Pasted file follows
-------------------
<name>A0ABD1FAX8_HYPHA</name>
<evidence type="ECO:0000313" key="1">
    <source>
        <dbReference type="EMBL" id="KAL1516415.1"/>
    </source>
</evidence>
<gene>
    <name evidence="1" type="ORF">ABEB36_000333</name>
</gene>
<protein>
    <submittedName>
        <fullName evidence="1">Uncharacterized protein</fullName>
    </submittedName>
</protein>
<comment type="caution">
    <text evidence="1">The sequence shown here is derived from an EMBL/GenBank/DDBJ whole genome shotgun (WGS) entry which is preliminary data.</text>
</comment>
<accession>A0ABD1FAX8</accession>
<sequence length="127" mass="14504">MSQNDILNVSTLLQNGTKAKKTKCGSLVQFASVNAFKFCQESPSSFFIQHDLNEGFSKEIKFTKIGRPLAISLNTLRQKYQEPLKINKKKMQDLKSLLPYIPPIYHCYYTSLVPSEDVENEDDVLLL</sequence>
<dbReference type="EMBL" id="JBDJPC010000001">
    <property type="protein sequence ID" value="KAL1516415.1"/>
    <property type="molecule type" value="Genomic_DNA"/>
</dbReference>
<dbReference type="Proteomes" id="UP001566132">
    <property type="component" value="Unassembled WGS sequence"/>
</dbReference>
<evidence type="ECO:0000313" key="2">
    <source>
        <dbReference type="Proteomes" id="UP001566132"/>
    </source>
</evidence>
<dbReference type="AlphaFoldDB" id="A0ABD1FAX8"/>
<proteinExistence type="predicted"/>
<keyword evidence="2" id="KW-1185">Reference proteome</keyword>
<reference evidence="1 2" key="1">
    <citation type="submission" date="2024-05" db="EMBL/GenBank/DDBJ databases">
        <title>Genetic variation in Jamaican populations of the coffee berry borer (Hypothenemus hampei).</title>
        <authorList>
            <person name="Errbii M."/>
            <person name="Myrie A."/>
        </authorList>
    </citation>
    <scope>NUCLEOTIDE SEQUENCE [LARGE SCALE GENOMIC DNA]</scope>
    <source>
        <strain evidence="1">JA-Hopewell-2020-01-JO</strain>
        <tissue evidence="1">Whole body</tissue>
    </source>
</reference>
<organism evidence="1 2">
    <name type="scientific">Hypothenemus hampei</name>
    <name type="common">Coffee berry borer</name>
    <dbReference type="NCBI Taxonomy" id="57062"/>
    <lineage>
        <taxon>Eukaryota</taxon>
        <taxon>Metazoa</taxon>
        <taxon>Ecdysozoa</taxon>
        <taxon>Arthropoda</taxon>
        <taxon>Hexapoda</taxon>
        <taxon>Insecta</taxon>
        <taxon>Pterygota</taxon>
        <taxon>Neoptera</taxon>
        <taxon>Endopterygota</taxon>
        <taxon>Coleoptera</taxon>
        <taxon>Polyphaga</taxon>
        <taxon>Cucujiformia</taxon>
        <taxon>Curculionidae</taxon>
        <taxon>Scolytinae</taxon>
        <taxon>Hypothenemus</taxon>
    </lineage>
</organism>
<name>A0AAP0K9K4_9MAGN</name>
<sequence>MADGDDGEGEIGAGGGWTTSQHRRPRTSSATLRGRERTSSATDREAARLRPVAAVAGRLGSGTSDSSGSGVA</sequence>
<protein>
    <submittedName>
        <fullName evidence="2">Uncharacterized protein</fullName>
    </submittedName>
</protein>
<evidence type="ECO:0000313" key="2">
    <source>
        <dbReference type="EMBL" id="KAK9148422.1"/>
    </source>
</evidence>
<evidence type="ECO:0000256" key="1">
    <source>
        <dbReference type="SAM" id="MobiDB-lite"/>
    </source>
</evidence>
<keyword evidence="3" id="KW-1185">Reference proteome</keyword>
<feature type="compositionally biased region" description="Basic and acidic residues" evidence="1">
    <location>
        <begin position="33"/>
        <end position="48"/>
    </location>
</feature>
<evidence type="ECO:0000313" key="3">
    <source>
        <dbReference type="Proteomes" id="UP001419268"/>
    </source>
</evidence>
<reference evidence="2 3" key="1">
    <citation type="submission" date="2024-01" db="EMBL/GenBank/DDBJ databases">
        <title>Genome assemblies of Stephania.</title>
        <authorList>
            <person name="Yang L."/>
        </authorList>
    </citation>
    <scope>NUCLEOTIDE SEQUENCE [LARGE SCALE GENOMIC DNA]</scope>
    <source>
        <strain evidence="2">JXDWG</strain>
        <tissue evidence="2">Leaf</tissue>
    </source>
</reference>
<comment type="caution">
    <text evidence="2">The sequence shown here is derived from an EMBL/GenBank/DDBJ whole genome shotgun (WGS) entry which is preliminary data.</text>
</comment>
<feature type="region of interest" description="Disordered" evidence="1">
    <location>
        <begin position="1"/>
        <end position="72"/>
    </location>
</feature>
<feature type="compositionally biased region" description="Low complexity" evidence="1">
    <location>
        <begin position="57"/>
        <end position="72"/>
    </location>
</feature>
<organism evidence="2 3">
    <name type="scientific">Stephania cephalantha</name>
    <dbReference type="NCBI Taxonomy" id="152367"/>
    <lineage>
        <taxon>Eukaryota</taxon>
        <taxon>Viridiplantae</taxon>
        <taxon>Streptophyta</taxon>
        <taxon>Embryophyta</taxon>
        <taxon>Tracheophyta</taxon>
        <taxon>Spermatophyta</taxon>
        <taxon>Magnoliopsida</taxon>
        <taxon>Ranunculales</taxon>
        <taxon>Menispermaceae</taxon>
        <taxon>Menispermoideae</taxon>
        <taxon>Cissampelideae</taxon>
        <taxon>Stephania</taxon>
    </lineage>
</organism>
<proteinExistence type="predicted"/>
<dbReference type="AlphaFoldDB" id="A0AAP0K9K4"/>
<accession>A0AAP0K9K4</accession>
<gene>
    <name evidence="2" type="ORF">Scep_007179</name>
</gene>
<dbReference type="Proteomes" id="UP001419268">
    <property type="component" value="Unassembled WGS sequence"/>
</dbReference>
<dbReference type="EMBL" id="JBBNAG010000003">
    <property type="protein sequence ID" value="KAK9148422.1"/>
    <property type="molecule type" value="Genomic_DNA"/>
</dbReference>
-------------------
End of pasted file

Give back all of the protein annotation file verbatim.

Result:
<name>A0ABD1FAX8_HYPHA</name>
<evidence type="ECO:0000313" key="1">
    <source>
        <dbReference type="EMBL" id="KAL1516415.1"/>
    </source>
</evidence>
<gene>
    <name evidence="1" type="ORF">ABEB36_000333</name>
</gene>
<protein>
    <submittedName>
        <fullName evidence="1">Uncharacterized protein</fullName>
    </submittedName>
</protein>
<comment type="caution">
    <text evidence="1">The sequence shown here is derived from an EMBL/GenBank/DDBJ whole genome shotgun (WGS) entry which is preliminary data.</text>
</comment>
<accession>A0ABD1FAX8</accession>
<sequence length="127" mass="14504">MSQNDILNVSTLLQNGTKAKKTKCGSLVQFASVNAFKFCQESPSSFFIQHDLNEGFSKEIKFTKIGRPLAISLNTLRQKYQEPLKINKKKMQDLKSLLPYIPPIYHCYYTSLVPSEDVENEDDVLLL</sequence>
<dbReference type="EMBL" id="JBDJPC010000001">
    <property type="protein sequence ID" value="KAL1516415.1"/>
    <property type="molecule type" value="Genomic_DNA"/>
</dbReference>
<dbReference type="Proteomes" id="UP001566132">
    <property type="component" value="Unassembled WGS sequence"/>
</dbReference>
<evidence type="ECO:0000313" key="2">
    <source>
        <dbReference type="Proteomes" id="UP001566132"/>
    </source>
</evidence>
<dbReference type="AlphaFoldDB" id="A0ABD1FAX8"/>
<proteinExistence type="predicted"/>
<keyword evidence="2" id="KW-1185">Reference proteome</keyword>
<reference evidence="1 2" key="1">
    <citation type="submission" date="2024-05" db="EMBL/GenBank/DDBJ databases">
        <title>Genetic variation in Jamaican populations of the coffee berry borer (Hypothenemus hampei).</title>
        <authorList>
            <person name="Errbii M."/>
            <person name="Myrie A."/>
        </authorList>
    </citation>
    <scope>NUCLEOTIDE SEQUENCE [LARGE SCALE GENOMIC DNA]</scope>
    <source>
        <strain evidence="1">JA-Hopewell-2020-01-JO</strain>
        <tissue evidence="1">Whole body</tissue>
    </source>
</reference>
<organism evidence="1 2">
    <name type="scientific">Hypothenemus hampei</name>
    <name type="common">Coffee berry borer</name>
    <dbReference type="NCBI Taxonomy" id="57062"/>
    <lineage>
        <taxon>Eukaryota</taxon>
        <taxon>Metazoa</taxon>
        <taxon>Ecdysozoa</taxon>
        <taxon>Arthropoda</taxon>
        <taxon>Hexapoda</taxon>
        <taxon>Insecta</taxon>
        <taxon>Pterygota</taxon>
        <taxon>Neoptera</taxon>
        <taxon>Endopterygota</taxon>
        <taxon>Coleoptera</taxon>
        <taxon>Polyphaga</taxon>
        <taxon>Cucujiformia</taxon>
        <taxon>Curculionidae</taxon>
        <taxon>Scolytinae</taxon>
        <taxon>Hypothenemus</taxon>
    </lineage>
</organism>
<name>A0AAP0K9K4_9MAGN</name>
<sequence>MADGDDGEGEIGAGGGWTTSQHRRPRTSSATLRGRERTSSATDREAARLRPVAAVAGRLGSGTSDSSGSGVA</sequence>
<protein>
    <submittedName>
        <fullName evidence="2">Uncharacterized protein</fullName>
    </submittedName>
</protein>
<evidence type="ECO:0000313" key="2">
    <source>
        <dbReference type="EMBL" id="KAK9148422.1"/>
    </source>
</evidence>
<evidence type="ECO:0000256" key="1">
    <source>
        <dbReference type="SAM" id="MobiDB-lite"/>
    </source>
</evidence>
<keyword evidence="3" id="KW-1185">Reference proteome</keyword>
<feature type="compositionally biased region" description="Basic and acidic residues" evidence="1">
    <location>
        <begin position="33"/>
        <end position="48"/>
    </location>
</feature>
<evidence type="ECO:0000313" key="3">
    <source>
        <dbReference type="Proteomes" id="UP001419268"/>
    </source>
</evidence>
<reference evidence="2 3" key="1">
    <citation type="submission" date="2024-01" db="EMBL/GenBank/DDBJ databases">
        <title>Genome assemblies of Stephania.</title>
        <authorList>
            <person name="Yang L."/>
        </authorList>
    </citation>
    <scope>NUCLEOTIDE SEQUENCE [LARGE SCALE GENOMIC DNA]</scope>
    <source>
        <strain evidence="2">JXDWG</strain>
        <tissue evidence="2">Leaf</tissue>
    </source>
</reference>
<comment type="caution">
    <text evidence="2">The sequence shown here is derived from an EMBL/GenBank/DDBJ whole genome shotgun (WGS) entry which is preliminary data.</text>
</comment>
<feature type="region of interest" description="Disordered" evidence="1">
    <location>
        <begin position="1"/>
        <end position="72"/>
    </location>
</feature>
<feature type="compositionally biased region" description="Low complexity" evidence="1">
    <location>
        <begin position="57"/>
        <end position="72"/>
    </location>
</feature>
<organism evidence="2 3">
    <name type="scientific">Stephania cephalantha</name>
    <dbReference type="NCBI Taxonomy" id="152367"/>
    <lineage>
        <taxon>Eukaryota</taxon>
        <taxon>Viridiplantae</taxon>
        <taxon>Streptophyta</taxon>
        <taxon>Embryophyta</taxon>
        <taxon>Tracheophyta</taxon>
        <taxon>Spermatophyta</taxon>
        <taxon>Magnoliopsida</taxon>
        <taxon>Ranunculales</taxon>
        <taxon>Menispermaceae</taxon>
        <taxon>Menispermoideae</taxon>
        <taxon>Cissampelideae</taxon>
        <taxon>Stephania</taxon>
    </lineage>
</organism>
<proteinExistence type="predicted"/>
<dbReference type="AlphaFoldDB" id="A0AAP0K9K4"/>
<accession>A0AAP0K9K4</accession>
<gene>
    <name evidence="2" type="ORF">Scep_007179</name>
</gene>
<dbReference type="Proteomes" id="UP001419268">
    <property type="component" value="Unassembled WGS sequence"/>
</dbReference>
<dbReference type="EMBL" id="JBBNAG010000003">
    <property type="protein sequence ID" value="KAK9148422.1"/>
    <property type="molecule type" value="Genomic_DNA"/>
</dbReference>